Once More to the Lake

During his vacation White notices that although the arrival to the lake was deferent, as well as the boats which were on the lake, the lake Itself had not changed at all. The commute to the lake had changed from what E. B. White had originally experienced as a child. The trip to the lake was now a completely new experience. Originally, getting to the lake was a long, highly anticipated Journey, starting with the train station and loading luggage onto horse buggies which would take them on a ten mile trip leading to the lake. The anticipation would grow as the carriage got closer to the lake.
Coming over the last hill to see the lake and other campers cheering for your arrival was full of excitement. Now, there was no train station and there was no carriage ride. The excitement had been diminished by the newer paved road which led to within one half mile of the lake. The road now was the cause of campers to pull right up to their camp and unload in a quick amount of time and without being detected by fellow campers. Another change which had transpired was the updates of the camp Itself. The path to the lake was not the only one that had changed through the years.
Walking three tracks in the road, but two. There used to be a middle track that was made by the horses pulling the carriages of people to dinner at the restaurant. Now, the path no longer was one for horses. Also, the store’s parking lot used to be dirt and gravel, but is now paved for customers driving their cars to buy “manufactured drinks” rather than the root beer and birch beer White would buy when he was a child. Change was expected by E. B. White, but the one change he did not enjoy was the motor boats cruising across the water of the lake.

Their newer designs with the outboard motors were unsettling to White and disturbed the peacefulness of the lake. The older boats had an inboard motor which was a much softer, relaxing sound which aided in the relaxation of a summer vacation. Even the way the boats were operated had changed as well. The older boats were not equipped with reverse, so landing the boat at the dock required a more sense of confidence, so you didn’t crash into the dock with a speedy approach. Though there were many changes, one thing had not changed and that is the lake itself.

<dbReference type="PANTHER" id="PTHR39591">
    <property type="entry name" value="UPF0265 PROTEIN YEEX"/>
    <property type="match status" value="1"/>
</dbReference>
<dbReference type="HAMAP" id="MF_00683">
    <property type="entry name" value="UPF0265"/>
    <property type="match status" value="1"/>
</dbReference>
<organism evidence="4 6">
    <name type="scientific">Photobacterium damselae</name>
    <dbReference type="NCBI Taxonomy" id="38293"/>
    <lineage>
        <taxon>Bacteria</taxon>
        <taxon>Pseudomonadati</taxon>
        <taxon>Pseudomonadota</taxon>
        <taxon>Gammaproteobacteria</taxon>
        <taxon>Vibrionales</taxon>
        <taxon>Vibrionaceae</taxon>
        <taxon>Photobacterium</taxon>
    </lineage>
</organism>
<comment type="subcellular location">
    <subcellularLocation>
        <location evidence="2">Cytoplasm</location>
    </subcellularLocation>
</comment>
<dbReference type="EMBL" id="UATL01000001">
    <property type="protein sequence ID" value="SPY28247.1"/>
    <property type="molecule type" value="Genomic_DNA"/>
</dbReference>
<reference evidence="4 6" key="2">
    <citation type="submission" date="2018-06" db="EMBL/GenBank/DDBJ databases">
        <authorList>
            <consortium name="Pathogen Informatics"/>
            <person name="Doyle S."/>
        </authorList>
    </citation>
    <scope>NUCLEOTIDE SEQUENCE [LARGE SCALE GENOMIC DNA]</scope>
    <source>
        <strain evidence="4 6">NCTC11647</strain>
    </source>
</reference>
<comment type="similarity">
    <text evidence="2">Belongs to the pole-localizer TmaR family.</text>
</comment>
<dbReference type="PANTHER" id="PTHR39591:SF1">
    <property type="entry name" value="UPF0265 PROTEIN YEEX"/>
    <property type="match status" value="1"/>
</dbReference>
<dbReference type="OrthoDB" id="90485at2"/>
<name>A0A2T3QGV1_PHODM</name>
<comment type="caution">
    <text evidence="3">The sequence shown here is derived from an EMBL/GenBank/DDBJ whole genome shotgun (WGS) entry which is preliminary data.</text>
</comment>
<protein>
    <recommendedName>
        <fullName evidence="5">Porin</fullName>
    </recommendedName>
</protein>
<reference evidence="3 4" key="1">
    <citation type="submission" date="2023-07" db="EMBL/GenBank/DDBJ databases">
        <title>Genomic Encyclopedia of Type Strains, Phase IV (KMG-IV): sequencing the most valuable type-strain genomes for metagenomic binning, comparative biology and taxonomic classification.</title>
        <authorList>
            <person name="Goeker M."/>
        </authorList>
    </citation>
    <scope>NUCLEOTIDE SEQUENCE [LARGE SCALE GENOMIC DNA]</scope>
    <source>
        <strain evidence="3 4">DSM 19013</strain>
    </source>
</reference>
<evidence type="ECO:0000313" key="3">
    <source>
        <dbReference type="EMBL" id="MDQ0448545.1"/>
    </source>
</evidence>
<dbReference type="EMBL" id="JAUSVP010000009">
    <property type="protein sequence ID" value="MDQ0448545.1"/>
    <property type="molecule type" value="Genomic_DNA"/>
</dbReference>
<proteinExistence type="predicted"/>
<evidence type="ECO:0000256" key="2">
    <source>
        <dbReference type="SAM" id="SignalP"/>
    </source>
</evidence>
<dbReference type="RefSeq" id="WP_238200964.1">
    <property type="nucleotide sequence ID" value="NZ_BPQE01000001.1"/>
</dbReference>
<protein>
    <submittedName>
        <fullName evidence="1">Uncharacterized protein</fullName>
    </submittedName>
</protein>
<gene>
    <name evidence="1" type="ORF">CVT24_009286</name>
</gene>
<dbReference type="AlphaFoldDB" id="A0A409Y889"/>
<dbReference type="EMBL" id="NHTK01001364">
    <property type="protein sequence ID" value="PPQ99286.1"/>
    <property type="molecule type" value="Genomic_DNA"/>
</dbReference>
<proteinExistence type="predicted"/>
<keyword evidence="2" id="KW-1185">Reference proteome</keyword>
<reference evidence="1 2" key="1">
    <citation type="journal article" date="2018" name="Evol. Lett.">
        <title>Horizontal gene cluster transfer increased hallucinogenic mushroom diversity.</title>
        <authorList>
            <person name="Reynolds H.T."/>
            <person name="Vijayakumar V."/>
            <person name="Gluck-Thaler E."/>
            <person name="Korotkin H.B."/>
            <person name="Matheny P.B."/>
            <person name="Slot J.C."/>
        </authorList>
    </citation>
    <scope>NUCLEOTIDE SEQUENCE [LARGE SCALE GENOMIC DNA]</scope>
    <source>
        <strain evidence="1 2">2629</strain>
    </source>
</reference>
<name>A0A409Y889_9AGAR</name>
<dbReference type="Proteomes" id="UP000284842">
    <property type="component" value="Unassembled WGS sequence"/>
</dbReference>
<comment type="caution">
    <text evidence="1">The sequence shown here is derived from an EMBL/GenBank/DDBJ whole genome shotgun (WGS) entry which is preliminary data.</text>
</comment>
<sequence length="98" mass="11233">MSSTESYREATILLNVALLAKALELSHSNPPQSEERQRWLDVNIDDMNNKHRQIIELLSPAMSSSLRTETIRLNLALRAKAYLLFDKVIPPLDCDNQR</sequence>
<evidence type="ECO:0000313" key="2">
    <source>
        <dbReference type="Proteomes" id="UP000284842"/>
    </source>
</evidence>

Through all the changes E. B. White still managed to grasp the feeling that time had not really passed by because the lake remained the same to him. It is the one thing that kept people returning. The smells of the lake, the activities done by people on the lake, the fish that swam in its water, the people and the people too all had remained as White once knew it. He is fishing with his son at one point and a dragonfly lands on the end of his fishing pole and he describes that moment as if no mime had passed since he went fishing with his own dad as a boy.
Even the paddle boat they were fishing from was the same color and had the same details as he remembered as if it were the exact boat he paddled in before. One of the afternoons of their week-long stay a thunderstorm came and sent everyone returning to their camp. There White watched the storm come in Just as he had before. It was a fascinating spectacle for him to see the lightning, hear the thunder, and watch the rain fall on the lake as the storm moved on. As the storm left, people would come ace out to the lake in their swimsuits to swim in the rain.

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